4 Songwriting Tips From Seasoned Pro Marty Dodson

 

I’ve been a professional songwriter for more than 20 years.  In that time, I’ve learned a lot by making lots of mistakes.  Here are some tips that can help you learn to write better songs WITHOUT making the same mistakes I made.

Write From Your Heart – Edit With Your Head

If you try to write from your head, you’ll have a song that feels stiff and doesn’t make your listener FEEL anything.  The key to connection with an audience is to make them feel something.  Feelings cause us to take actions like purchasing a CD, playing a song on Spotify, or downloading from iTunes.  They also cause us to dance, laugh and cry.  When a song moves people, they can’t help but respond.  That’s what you are ultimately after as a writer.  So, write from your heart and THEN, edit with your head to make sure things make sense and that you are communicating with clarity.   And, don’t make the mistake of editing with your heart.  That tends to result in songs that are emotional but don’t communicate clearly.

Use Every Tool At Your Disposal

I don’t know how many times I’ve heard songwriters say “I’m not using a rhyming dictionary – that’s cheating.”  That’s silly.  Finding the best possible word for your song is the most important thing.  How you find it is irrelevant.  I wrote a #1 song in which we had been stuck for a long time and I found a rhyme in my online MasterWriter rhyming dictionary that made the song KILLER.  The checks were the same as they would have been had we spent four hours trying to come up with the rhyme on our own. There is no shame in using every tool available to make your song great!

Write About Things That Matter To You

Songs are always going to be better when the writer cares about the topic.  I’m a pescatarian, so writing a song about Barbecue is not going to work for me.  I don’t eat it and I don’t care to talk about it.  On the other hand, I am in love with my wife and I’m crazy about my children.  I can write passionately about those topics.  It’s great to stretch yourself as a writer and not write the same three topics over and over, but don’t drift off into areas you don’t care about.  That won’t likely work.

Listen To Feedback

Don’t be that writer that thinks “I write songs better than the ones on the radio” and won’t listen to feedback that tells them otherwise.  You can only grow if you find trusted mentors and you take their advice to heart.  If you ever reach the point where you think you have it all figured out, you are in trouble.  Look at songwriting as a life-long learning experience and you’ll always have room to improve.

Try those tips and see if it improves your songwriting.  And, check out SongTown online when you get a chance!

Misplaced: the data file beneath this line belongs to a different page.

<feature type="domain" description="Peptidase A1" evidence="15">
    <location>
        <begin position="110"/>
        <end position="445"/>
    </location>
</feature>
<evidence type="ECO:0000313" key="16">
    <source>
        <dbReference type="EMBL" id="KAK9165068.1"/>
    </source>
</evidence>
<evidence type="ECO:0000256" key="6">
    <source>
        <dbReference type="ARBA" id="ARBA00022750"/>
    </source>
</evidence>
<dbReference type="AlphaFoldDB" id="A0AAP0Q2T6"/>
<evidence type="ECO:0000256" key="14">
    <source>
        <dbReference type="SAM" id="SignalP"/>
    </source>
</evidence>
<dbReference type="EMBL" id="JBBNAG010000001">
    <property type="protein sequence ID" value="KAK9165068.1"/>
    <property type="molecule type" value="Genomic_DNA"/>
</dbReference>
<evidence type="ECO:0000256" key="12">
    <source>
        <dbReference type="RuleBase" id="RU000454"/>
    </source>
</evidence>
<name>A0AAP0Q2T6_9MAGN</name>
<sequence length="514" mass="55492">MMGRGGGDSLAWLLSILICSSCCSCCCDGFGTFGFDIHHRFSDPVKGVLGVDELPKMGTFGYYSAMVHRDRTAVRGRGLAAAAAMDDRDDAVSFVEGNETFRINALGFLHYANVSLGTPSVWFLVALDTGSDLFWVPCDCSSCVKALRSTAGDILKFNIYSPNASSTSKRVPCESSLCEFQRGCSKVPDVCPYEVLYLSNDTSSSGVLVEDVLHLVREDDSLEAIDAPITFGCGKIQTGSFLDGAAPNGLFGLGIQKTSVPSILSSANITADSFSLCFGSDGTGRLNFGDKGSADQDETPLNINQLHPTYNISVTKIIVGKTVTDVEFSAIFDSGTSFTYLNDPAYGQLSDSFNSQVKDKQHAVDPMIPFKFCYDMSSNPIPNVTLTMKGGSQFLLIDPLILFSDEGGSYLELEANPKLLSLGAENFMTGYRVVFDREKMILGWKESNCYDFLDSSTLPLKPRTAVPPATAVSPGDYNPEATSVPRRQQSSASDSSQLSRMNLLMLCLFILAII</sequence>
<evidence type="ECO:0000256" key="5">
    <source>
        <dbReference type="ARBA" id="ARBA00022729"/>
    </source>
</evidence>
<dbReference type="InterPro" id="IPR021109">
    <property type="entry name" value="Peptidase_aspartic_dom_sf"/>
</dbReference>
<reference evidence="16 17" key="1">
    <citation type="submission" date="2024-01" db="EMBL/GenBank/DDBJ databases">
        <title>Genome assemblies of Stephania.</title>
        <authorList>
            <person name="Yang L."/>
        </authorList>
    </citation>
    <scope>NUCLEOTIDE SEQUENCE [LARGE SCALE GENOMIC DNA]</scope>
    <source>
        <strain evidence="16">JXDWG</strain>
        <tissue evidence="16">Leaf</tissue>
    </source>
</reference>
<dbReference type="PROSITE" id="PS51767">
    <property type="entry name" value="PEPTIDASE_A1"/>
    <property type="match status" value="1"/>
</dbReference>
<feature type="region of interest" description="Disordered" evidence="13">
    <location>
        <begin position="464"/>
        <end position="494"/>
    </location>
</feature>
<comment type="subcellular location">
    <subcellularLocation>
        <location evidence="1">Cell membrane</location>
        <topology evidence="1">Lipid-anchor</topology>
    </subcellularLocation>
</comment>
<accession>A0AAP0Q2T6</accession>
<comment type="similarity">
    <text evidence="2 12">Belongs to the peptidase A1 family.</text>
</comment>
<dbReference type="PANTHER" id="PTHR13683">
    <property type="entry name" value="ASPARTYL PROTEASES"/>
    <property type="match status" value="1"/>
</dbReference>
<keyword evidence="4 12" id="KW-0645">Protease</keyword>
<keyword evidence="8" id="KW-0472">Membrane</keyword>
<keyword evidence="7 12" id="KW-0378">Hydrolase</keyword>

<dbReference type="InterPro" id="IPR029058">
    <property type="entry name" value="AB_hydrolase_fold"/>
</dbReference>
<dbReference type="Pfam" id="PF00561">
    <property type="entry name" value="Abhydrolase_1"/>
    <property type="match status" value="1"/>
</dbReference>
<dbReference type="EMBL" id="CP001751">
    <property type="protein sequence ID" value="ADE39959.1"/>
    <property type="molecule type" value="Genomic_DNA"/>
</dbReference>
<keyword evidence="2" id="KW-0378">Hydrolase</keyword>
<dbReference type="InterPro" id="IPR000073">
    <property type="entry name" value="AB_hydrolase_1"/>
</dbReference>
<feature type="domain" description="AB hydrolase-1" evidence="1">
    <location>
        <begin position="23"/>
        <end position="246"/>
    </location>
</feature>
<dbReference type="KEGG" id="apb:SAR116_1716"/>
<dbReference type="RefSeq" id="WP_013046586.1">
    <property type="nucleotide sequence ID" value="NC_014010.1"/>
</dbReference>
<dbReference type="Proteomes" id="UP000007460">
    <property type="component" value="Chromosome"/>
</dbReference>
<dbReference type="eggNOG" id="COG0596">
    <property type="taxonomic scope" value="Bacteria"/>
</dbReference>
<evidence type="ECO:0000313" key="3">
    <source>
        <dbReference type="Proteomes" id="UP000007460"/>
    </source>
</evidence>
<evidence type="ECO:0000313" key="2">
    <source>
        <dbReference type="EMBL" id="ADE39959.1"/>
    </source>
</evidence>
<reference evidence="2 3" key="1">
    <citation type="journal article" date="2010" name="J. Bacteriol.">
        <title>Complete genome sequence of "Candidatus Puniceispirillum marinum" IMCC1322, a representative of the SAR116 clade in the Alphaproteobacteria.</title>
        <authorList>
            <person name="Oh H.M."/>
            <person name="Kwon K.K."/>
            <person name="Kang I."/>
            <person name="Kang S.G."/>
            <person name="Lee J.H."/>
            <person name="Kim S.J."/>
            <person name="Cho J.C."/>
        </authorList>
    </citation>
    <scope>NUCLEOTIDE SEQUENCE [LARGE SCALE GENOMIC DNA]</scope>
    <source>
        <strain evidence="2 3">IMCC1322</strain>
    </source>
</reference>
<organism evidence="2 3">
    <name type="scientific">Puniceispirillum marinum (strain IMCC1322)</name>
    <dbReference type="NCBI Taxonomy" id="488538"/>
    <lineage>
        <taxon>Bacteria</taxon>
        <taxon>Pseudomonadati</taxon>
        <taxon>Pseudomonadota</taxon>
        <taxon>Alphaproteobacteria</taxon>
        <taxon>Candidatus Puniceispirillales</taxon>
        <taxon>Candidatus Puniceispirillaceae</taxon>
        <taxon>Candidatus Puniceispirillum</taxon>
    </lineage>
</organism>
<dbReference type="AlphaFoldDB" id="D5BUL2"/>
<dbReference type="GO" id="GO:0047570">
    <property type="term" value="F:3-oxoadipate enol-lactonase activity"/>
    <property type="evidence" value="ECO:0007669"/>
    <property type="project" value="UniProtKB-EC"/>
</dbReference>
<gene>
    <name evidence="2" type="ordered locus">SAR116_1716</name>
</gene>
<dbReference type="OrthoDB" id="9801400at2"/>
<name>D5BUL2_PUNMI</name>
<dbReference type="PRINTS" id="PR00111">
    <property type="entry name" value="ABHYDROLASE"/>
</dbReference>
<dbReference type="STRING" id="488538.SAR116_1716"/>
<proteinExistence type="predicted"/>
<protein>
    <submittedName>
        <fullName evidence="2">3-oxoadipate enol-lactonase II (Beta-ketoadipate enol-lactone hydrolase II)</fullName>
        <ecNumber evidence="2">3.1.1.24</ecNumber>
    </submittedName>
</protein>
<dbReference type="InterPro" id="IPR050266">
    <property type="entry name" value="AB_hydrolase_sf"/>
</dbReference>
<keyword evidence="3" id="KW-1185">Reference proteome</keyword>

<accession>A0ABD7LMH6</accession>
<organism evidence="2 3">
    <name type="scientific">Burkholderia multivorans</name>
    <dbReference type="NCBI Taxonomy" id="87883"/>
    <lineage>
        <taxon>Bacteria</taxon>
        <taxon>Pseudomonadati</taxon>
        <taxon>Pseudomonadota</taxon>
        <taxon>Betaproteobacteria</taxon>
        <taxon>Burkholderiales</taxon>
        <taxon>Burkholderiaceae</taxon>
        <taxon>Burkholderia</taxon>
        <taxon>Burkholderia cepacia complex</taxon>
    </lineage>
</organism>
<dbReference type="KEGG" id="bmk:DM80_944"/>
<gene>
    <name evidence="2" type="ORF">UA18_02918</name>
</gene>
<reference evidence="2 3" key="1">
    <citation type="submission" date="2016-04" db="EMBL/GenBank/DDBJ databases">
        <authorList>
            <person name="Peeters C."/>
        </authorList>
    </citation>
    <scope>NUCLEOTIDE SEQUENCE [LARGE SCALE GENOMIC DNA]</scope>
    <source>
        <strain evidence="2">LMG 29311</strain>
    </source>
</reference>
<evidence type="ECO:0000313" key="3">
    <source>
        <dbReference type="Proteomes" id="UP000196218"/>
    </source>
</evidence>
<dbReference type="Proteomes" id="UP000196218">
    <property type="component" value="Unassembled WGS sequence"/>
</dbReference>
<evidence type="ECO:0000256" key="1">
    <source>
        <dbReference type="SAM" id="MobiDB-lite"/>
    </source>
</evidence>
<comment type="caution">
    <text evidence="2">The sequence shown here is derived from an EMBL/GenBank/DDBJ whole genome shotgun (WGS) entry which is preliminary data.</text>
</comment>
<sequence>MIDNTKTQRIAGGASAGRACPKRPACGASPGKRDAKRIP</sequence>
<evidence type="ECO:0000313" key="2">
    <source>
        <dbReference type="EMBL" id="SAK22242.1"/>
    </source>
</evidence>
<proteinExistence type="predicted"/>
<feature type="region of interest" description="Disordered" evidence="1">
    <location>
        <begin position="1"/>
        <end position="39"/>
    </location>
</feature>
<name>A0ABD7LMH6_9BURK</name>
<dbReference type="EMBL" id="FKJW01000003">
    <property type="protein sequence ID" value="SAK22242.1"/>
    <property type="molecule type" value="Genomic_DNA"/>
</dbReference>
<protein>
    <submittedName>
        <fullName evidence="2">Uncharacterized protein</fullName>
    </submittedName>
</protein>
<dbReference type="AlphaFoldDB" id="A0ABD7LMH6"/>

Write on!  Marty

Marty Dodson
SongTown Co-founder/Pro Songwriter/Music Fan

15 thoughts on “4 Songwriting Tips From Seasoned Pro Marty Dodson

  1. I have two country songs on MP3 I have Christmas lyrics and about seven other songs I have my songs on my Facebook page and on SoundCloud

  2. It was very valuable having you Marty & your Co-founder of SongTown staging with us in CO for the Durango Songwriters Oct2018 Expo… Thank you for all you do for Songwriters & especially for one of my favorite songwriters, Glenda Hanson of Woodbridge, CA… she promotes SongTown more than any soul I know!
    … and your SongTown works & has moved her to an impressive level of freedom & creativity.
    I’m VinceWest.US
    AmericanFlagSongGuy.com
    Serving DSE EXPO & F&TV Showcase

  3. I love good fish too brother!! Thanks for these tips Marty. And I agree you should use whatever you can to make the story the best it can be because getting the story right is the main thing both rhyme wise and how it flows. I’m fairly good with the English language, but I’m no dictionary. And isn’t that a reason for co-writing? To have someone else help when you get stumped? Is that cheating?!! If so then the Nashville songwriting community is full of “cheaters” right? LOL

  4. I always think I write from the heart but when it comes to editing that’s a whole other game I’m not the best at it to say the least. There are times it seems like I can write a complete (what I believe is a song) in a few minutes then there are times I struggle to get a word or phrase to rhyme. I have also been told my writing is too cathartic does this make a difference? Your advise is great but even as a struggling writer of poem and prose how does one go about getting it seen and as your nail in the wall metaphor get published it has been a struggle. Any advise on the how to?

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